to the polls when women won the right to vote for the first time. I was active in high school journalism, editor of the school paper (Dynamo) and yearbook (Viking) and wrote a weekly column for the Decorah Newspapers called “Around the Clock at D.H.S.” I graduated from Luther College in 1961, studied in Hamburg, Germany on a Fulbright Scholarship, at the University of British Columbia on a Woodrow Wilson Fellowship and at McGill University in Montreal on a Carnegie Grant. I taught German and French and now work in the Winneshiek Co. Auditor’s office.

My son, Erik Newell Esgate, was born in Fullerton, CA. Erik inherited his Grandmother Johnson’s fine singing voice. When he was in the 8th grade, he and other members of a boys double quartet literally brought the audience to its feet with their rendition of “Five Foot Two, Eyes of Blue", a selection that could not have pleased his grandparents more. Erik is a politics/history/sports enthusiast. The fact that he plays a mean game of Trivial Pursuit and Monopoly can probably be traced to the many hours of “Authors" played through the years at his great aunts' house, the countless hands of “Shanghai” dealt at Grandpa and Grandma Johnson's and the time spent over a game called “rummy-fun’’ that Erik and I learned on a river cruise we took in 1978 on the Mississippi Queen. Erik lives with his wife, Susan, and her daughter, Larissa, in Coralville, IA. We all include as family the people we are privileged to call friends.

Johnson, Peter and Ellen (Lyngaas) THE FAMILY ENVIRONMENT

(Maryarme Esgate)

Bio Photo

Playing on the porch of their home in Decorah, 1915.
From left: an unidentified friend, Estella Johnson and Philip Johnson.

I find unexpected pleasure in being given this reason to concentrate on my ancestors and put part of my family's history on paper. Quotations used are taken from a report on “The Family Environment” written by my Aunt Estella Johnson while she was a student at St. Olaf College in 1922. My wish is that she were still here to write this story. The inspiration, at least, and many of the words are hers.

My great-great-grandfather, Peder Hansen Eggebraaten, was born in Hadeland, Norway, in 1788. Peder was a farmer and carpenter, a sort of ‘Jack of all trades," who fought in Norway’s war with Sweden in 1814. His first marriage ended with his wife's death following the birth of twin sons. A year later Peder married Anne Kjos, bought the Ruen farm, and at that time assumed the surname of Ruen. In 1850 Peder and Anne and their 3 daughters became part of the largest group to leave Hadeland for America at one time. In Oslo they joined 300 other passengers and boarded a sailboat. During the sixth week of their voyage Anne Ruen died of cholera and was buried at sea. Elina Ruen, at 19, the oldest daughter of Anne and Peder, settled in Glenwood Twp., Winneshiek Co. with her father. An excellent cook, Elina soon went to work for a family in Lansing, learning English and meeting Carl Sivesind Johnson, who had been born at Toten, Norway. They were married in 1856, lived first on a farm in Glenwood Twp., and later purchased a farm in Allamakee Co., where they spent the rest of their lives. Elina’s father Peder died at their home in 1879 at age 91. “One noticeable fact about Elina was that she loved to walk and would walk great distances to market with her eggs and butter. She also liked very much to read. She was known for her consideration for others' comfort. She was an exceedingly hard and fast worker, a wonderful housekeeper and hostess. Perhaps if she had spared her strength somewhat when she was young she would have lived to be an older woman, as when she died it was of no disease or sickness but merely from weariness.” Because his farm was large Carl “was kept busy and at continual hard work. He had a strong and outstanding character. Father has told us many times of his tall stature and his wonderful teeth. His death was not brought on by old age but by blood-poisoning.” It was a great satisfaction to Elina and Carl to be able to give each of their 3 sons a fine farm in Allamakee Co.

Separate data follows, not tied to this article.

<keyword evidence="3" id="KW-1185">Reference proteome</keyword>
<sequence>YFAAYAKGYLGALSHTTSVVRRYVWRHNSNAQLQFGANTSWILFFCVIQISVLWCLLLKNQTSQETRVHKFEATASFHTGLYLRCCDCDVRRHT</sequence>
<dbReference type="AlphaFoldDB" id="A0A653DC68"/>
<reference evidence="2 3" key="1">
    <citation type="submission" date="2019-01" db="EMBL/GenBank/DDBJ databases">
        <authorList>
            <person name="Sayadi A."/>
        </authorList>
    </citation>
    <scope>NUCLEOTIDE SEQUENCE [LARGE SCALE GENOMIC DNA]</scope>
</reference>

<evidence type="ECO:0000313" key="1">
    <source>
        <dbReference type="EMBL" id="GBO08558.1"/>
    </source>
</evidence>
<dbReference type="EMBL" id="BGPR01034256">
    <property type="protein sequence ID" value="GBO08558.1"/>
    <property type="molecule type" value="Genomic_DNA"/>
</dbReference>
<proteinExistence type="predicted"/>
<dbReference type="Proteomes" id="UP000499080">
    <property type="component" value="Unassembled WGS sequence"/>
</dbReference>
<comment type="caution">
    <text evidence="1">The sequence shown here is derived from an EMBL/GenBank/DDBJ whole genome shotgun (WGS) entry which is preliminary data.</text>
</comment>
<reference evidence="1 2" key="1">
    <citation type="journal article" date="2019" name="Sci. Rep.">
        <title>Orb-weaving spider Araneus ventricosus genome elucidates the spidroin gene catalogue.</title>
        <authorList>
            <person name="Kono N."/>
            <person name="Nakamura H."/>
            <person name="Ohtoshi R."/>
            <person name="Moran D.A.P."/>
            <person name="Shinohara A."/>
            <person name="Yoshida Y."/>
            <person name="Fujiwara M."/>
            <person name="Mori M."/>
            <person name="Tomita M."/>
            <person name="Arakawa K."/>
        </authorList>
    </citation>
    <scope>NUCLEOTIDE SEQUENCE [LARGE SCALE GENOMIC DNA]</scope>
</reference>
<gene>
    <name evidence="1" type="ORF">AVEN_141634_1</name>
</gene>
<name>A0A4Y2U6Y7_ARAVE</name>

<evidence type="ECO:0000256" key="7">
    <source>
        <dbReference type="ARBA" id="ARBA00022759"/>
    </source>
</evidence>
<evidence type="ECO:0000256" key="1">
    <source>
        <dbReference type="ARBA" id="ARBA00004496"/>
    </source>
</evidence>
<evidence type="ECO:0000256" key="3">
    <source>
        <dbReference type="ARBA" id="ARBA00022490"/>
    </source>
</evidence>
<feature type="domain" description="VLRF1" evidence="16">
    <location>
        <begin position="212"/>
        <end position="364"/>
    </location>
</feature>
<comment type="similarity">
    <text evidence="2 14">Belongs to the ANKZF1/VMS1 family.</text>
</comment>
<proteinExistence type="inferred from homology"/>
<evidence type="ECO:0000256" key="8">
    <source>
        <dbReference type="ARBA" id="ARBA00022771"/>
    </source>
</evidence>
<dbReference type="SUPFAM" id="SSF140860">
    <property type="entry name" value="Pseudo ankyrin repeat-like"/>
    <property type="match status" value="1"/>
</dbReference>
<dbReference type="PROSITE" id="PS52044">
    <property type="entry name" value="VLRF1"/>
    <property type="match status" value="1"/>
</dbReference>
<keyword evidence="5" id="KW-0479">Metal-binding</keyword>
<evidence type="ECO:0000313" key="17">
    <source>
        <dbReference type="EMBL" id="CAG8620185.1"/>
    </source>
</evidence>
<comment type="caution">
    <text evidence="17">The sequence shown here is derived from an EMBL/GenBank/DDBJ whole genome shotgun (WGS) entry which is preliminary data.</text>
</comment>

My great-great-grandparents Ingebret and Marthe Lyngaas lived in Lier, Norway, and were parents of 10 children. Their son Eric married Trina Nilson, and in 1870 Eric and Trina came to America, settling on a farm near Frankville. “Grandfather Lyngaas was said to have a fine voice for singing. He was a great walker and reader, friendly in temperament, and always had a story to tell.” Trina’s parents, Nils Nilson and Ellen Haakenson, had lived in Drammen, Norway, and were not farmers. Nils drowned at age 30 and his wife supported their 5 daughters by nursing. Trina was “quick, graceful, and always proper. She liked to have nice things. She was of generous as well as cheerful disposition.”

Peder Johnson, son of Elina and Carl, and Ellen Lyngaas, daughter of Eric and Trina, were both born in America. Estella wrote of her parents with great love: “My father was born on a farm near Waukon, IA. Most of his youth was spent in the great outdoors. He had an older sister, Augusta, and 2 younger brothers, Joseph and Albert. Since he was the oldest boy he had to do much work about the farm. Nevertheless he had time to enjoy


Partial OCR transcription, some sensitive personal information such as birth dates of people that maybe living is not included. See the associated scan to compare with the published information.

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this page was last updated on Sunday, 28 March 2021